Sunday, January 07, 2007

Report from Los Angeles in the Year 2030: Housing

Los Angeles in 2006 had serious housing problems: 90,000 homeless on the streets; overcowded, dangerous tenements which regularly caught on fire or collapsed; apartment prices so high that families gave up to 50% of their income just for a home, unable then to pay for medical care; home prices so high that 80% of families couldn't afford to buy a home within the city's limits; and long commutes through gridlock traffic from homes in the distant suburbs to jobs. At that same time Los Angeles had wonderful architects designing gorgeous homes for decades, but this talent was never tapped to design a more livable city.

This housing shortage was created by 50 years of bad policy. Starting in the 1950s, larger developers and landowners had gotten fifty years of zoning and tax policy in which poor and middle class city dwellers subsidized middle class suburbs. The landlord lobby had gotten zoning laws which restricted apartments from being built for decades. Right-wing Republicans in the early 1950s had attacked Mayor Fletcher Bowron's integrated housing projects as "socialistic," so no new housing projects have been built for 60 years. Instead working-class neighborhods were destroyed: Chavez Ravine was leveled in the 1950s; Bunker Hill in the 1960s.

After factories closed down in South Los Angeles starting in 1970s, City Hall had abandoned this area. Starting in the 1970s, the powerful homeowners' associations across the city had for decades fought apartment and homeless housing from being built in their neighborhoods.In the mid 1990s the powerful landlord-developer lobby, which dominated both City Hall and Sacramento, had a law passed in Sacramento knocking out parts of the rent control laws of Santa Monica, West Hollywood, and other small cities. After rent control law was weakened, rents in these cities skyrocketed.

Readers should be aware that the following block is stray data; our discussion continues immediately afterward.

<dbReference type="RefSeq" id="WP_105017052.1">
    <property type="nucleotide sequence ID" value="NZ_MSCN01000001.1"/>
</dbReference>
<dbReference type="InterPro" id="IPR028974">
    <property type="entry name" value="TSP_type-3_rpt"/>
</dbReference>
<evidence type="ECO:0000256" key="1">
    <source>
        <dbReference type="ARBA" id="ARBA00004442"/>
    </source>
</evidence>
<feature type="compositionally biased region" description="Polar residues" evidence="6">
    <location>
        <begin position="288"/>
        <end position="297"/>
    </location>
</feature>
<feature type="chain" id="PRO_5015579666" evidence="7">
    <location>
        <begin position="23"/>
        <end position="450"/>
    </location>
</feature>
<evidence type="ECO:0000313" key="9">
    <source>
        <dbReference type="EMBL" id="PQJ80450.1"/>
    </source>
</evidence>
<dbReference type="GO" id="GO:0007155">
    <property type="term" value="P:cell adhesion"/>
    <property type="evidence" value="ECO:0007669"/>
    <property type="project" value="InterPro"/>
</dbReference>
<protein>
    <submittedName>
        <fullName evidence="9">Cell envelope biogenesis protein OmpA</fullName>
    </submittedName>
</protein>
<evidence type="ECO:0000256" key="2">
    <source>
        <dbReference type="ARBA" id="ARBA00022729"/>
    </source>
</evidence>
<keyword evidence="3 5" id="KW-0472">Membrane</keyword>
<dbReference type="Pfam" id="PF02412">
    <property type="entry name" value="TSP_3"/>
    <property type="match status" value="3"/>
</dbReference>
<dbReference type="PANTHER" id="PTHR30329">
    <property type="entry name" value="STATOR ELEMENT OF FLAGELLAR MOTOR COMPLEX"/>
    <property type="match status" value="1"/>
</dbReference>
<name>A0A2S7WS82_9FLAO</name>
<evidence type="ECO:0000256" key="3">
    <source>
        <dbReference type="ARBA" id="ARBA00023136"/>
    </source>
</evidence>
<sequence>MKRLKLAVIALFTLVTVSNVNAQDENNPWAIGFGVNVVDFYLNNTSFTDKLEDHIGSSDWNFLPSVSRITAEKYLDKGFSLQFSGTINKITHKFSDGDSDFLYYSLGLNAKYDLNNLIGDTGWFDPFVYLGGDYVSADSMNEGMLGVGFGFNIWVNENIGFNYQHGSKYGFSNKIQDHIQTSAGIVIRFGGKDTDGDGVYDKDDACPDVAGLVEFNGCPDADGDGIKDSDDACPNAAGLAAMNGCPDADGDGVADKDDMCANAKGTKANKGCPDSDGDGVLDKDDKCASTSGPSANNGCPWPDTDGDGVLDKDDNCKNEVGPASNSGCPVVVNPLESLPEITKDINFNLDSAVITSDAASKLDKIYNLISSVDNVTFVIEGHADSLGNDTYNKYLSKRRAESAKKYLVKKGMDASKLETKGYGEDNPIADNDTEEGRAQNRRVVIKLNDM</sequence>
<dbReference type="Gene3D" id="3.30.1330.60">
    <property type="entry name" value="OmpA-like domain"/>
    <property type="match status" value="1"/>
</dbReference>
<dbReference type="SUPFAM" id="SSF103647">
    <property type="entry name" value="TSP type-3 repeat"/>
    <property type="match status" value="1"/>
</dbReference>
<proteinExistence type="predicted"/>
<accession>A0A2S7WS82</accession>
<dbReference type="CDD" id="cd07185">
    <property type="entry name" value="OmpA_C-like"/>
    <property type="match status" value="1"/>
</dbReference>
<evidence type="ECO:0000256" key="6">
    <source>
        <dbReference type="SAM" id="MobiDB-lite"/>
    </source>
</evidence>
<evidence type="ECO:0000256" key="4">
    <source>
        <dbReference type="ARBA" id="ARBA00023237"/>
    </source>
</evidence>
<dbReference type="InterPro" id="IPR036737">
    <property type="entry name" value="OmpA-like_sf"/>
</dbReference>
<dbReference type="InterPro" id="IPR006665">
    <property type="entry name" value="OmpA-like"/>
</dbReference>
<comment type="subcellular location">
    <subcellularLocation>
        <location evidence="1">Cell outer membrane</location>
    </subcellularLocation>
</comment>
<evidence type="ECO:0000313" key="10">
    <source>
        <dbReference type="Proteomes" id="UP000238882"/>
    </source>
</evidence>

By 203 the progressive housing coalition had gotten the city in principle to adopte an $100 million/year housing trust to build afforable housing but it was chronically underfunded under Mayor Hahn. Mayor Villaraigosa adopted the idea of "smart growth," building apartments, townhouses, and condos around subway and light rail stops. The Mayor funded the "Affordable Housing Trust Fund with $100 million for the first time ever and has done so for two consecutive years." He also got a 2nd $100 million for established a sub-section of the Trust Fund million and 2,000 housing assistance vouchers to house the homeless.

By 2006 nearly 5,000 affordable housing units were built in the City of Los Angeles. Developers began building these urban villages in Hollywood, Koreatown, downtown, and Pasadena. Also Tom Gilmore led other developers to convert empty downtown offices into apartments and lofts. Despite these positive acts, the housing crisis just got worse. 5,000 new units did, however, next to nothing to solve the problem.

In 2007 a small number of homeless started what came to be known as the pots and pan marches to end homelessness. First 10 marched on Wednesday afternoon. The next Wednesday 100 marched, banging pots and pans. By the 4th march, 1000 were marching, the TV was coving the pots and pans marchers, and their leaders met with Mayor Villaraigosa. By the 8th march, Villaraigosa had deliverd 1000 trailers for the homeless--this act nearly split the pots and marchers who demanded homes for all 90,000 homeless.

They decided to let families with children and the seriously ill take the first 1000 trailers, and upped their demands: real homes including geodesic dome villages for all 90,000 homeless; small centers for the mentally ill which had been promised decades earlier after the huge state mental ill hospitals had been closed down; subsidies for first and last month's rent for all homeless with jobs to get them immediatley off the street; rehab centers for all homeless with drug programs. The mayor stalled, offering only homes for 20,000 people, so the pots and pans marchers expanded to Santa Ana, Van Nuys, Sacramento, San Francisico, and San Diego.
The final pots and pans marches had 100,000 marching, so Mayor Villaraigosa agreed to tall their demands to "End Homelessness Now" in 2008.